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NuttyMonk
February 4th, 2009, 05:32 AM
Hi all,

i'm trying to write a script which can be called from Conky and will ping an IP address. If the ping is (un)successful the script should return some value to Conky which will allow me to change part of the Conky layout (just the colour of a text item basically).

I know that the script should have an "if" statement and that i'll probably have to use a "grep" to get to the part of the ping output which says how many of the pings were successfull (i'll only send 1 ping each time the script is called). So if the ping output says 1 packet returned, it sends a true value (or something similar) and if it says 0 packets are returned it sends a false value.

Conky can then display one or other of the output text i want it to show based on the returned true or false values.

Can anyone give me some advice on this or point me in the direction of some examples/documentation/tutes which will allow me to figure this out?

Cheers

NM

NuttyMonk
February 4th, 2009, 05:55 AM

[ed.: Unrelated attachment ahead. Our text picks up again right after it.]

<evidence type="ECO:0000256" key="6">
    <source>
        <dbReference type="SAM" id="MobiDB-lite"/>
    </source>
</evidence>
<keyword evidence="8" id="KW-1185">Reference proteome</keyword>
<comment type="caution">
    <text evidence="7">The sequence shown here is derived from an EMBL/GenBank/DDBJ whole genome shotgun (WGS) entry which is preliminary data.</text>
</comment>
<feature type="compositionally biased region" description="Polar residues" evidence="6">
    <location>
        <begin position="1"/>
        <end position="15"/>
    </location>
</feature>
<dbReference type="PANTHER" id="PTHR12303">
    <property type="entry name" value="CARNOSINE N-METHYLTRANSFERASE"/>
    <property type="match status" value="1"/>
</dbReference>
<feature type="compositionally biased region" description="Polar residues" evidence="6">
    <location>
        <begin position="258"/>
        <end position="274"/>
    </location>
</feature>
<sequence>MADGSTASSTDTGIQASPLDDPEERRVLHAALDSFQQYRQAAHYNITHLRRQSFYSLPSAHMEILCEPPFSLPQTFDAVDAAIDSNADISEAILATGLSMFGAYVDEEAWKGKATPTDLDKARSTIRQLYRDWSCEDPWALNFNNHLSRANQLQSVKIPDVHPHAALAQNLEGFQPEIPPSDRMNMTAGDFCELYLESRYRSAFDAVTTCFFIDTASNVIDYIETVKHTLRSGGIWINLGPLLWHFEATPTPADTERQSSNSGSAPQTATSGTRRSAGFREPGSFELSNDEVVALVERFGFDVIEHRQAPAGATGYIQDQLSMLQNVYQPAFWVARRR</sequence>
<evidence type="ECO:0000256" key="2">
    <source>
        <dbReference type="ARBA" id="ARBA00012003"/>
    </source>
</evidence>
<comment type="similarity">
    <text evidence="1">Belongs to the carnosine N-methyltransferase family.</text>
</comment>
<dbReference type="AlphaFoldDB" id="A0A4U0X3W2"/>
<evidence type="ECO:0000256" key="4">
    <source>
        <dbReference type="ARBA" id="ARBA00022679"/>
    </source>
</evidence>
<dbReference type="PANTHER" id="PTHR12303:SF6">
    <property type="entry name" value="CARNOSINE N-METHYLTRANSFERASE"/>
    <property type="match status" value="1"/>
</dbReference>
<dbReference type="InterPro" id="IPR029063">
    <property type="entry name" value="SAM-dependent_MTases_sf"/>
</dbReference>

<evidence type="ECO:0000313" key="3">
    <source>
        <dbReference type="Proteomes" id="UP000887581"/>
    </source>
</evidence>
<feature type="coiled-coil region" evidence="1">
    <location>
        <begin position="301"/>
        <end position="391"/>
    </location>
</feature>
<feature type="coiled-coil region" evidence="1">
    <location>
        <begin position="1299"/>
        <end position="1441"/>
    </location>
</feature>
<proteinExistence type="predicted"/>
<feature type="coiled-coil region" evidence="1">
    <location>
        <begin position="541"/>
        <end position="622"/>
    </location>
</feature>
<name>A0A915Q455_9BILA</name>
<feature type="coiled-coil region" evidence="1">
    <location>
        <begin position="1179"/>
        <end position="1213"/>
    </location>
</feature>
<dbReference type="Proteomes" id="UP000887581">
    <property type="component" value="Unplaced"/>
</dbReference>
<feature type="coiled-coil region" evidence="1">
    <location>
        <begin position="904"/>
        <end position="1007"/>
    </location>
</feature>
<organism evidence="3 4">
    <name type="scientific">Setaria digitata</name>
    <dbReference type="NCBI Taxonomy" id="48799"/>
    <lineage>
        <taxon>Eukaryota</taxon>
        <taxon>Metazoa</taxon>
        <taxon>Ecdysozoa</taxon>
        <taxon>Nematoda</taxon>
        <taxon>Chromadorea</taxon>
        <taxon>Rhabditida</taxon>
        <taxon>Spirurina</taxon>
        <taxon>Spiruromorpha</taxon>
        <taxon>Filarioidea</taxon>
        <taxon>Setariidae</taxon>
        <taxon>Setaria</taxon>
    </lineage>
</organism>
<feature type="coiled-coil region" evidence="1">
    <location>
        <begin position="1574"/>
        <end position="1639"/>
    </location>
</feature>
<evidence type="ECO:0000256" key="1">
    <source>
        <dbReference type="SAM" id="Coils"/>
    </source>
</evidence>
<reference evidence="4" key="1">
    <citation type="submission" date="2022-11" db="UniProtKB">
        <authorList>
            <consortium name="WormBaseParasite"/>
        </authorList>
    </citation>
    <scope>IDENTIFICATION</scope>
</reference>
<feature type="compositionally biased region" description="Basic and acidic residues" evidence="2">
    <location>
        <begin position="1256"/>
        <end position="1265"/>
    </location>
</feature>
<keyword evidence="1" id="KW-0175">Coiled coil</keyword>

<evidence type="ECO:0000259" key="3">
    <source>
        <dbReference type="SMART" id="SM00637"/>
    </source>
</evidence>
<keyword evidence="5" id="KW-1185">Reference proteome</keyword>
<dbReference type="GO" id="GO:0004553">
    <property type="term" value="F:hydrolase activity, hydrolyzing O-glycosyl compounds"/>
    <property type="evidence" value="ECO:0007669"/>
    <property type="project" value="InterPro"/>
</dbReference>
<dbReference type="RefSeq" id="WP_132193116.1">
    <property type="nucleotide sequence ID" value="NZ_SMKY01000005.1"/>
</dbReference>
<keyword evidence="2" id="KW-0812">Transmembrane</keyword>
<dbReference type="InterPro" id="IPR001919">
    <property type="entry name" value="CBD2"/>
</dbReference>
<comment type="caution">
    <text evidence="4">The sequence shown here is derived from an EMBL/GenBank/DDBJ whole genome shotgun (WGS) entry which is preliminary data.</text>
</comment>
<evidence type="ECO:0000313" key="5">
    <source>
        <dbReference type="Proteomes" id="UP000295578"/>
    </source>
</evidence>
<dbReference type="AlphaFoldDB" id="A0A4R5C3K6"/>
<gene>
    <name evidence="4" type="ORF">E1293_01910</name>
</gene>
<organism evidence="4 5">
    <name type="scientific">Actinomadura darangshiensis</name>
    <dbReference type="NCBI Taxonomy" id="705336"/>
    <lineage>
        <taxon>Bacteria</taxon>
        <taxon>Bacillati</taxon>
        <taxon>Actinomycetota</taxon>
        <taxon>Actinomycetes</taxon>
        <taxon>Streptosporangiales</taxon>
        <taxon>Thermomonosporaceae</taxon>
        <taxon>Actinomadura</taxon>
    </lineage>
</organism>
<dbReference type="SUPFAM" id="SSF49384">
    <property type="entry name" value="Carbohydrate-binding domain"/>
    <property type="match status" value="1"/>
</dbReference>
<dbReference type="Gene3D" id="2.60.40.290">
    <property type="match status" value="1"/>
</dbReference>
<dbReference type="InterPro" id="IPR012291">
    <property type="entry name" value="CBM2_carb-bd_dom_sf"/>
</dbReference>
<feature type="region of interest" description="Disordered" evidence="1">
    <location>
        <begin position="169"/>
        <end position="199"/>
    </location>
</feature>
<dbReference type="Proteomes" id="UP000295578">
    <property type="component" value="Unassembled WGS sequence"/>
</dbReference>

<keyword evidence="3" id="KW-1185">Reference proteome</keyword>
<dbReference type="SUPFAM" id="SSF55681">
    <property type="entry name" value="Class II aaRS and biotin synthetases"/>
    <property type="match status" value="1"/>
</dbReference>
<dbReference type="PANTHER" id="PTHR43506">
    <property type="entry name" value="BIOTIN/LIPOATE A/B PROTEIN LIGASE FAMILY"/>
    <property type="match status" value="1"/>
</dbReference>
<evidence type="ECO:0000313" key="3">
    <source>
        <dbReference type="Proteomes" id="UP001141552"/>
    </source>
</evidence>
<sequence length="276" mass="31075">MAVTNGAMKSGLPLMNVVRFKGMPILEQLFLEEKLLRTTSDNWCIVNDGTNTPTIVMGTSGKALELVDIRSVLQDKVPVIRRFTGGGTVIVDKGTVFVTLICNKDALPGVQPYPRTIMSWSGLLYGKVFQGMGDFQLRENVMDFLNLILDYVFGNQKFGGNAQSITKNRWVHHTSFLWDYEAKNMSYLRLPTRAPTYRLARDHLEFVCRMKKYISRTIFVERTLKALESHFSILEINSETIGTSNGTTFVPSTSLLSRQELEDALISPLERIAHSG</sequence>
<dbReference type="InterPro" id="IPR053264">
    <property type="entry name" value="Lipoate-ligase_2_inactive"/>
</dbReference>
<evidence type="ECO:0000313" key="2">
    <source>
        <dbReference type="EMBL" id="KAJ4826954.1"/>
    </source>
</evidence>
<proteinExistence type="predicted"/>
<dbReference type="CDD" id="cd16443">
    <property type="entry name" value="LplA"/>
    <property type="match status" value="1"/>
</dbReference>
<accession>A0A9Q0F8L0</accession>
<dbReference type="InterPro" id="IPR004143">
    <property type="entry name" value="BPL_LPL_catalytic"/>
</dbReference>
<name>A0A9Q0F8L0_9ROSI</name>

I need to find out what the number is before the word "received" in the following text which is output from the "ping" command...

PING 192.168.1.100 (192.168.1.100) 56(84) bytes of data.
64 bytes from 192.168.1.100: icmp_seq=1 ttl=64 time=0.050 ms

--- 192.168.1.100 ping statistics ---
1 packets transmitted, 1 received, 0% packet loss, time 0ms
rtt min/avg/max/mdev = 0.050/0.050/0.050/0.000 ms

...which is why i think i need to use grep but i can't fathom it out. is there another way to do it?

NM

lloyd_b
February 4th, 2009, 07:21 AM
The "ping" command already returns an error code, which an "if" statement can trap to determine if the ping was successful or not. Here's a very short script to demonstrate this:

#!/bin/bash

if ping -c 1 $1; then
echo "Success"
else
echo "Fail"
fi
(Note the "$1" - this refers to the first command line argument. So if you name it "pingtest", and pass it the command line "pingtest 192.168.0.1", it will execute "ping -c 1 192.168.0.1", and print "Success" if it got a response, and "Fail" if it did not).

Lloyd B.

NuttyMonk
February 4th, 2009, 08:30 AM
excellent, thanks for that Lloyd. Works a treat.

Cheers

NM

NuttyMonk
February 4th, 2009, 09:18 PM
Hi,

still got problems with this actually.

the script i'm using for conky now looks like this (the ip address is asterisked out)...


#!/bin/bash
if [ping -c1 ***.***.***.***]; then
echo '${color black}${hr 2}${color}'
else
echo '${color white}${hr 2}${color}'
fi

...I'm using the ${execp} command in conky to carry out the script but it only ever seems to carry out the second part of the if...else statement whether the ping to the ip address is successful or not.

If i change the color tags around, then the line which it draws is black not white.

I'm assuming that the error code which Lloyd mentioned isn't getting trapped correctly by the if...else statement.

Anyone know why this would happen and can offer me a solution?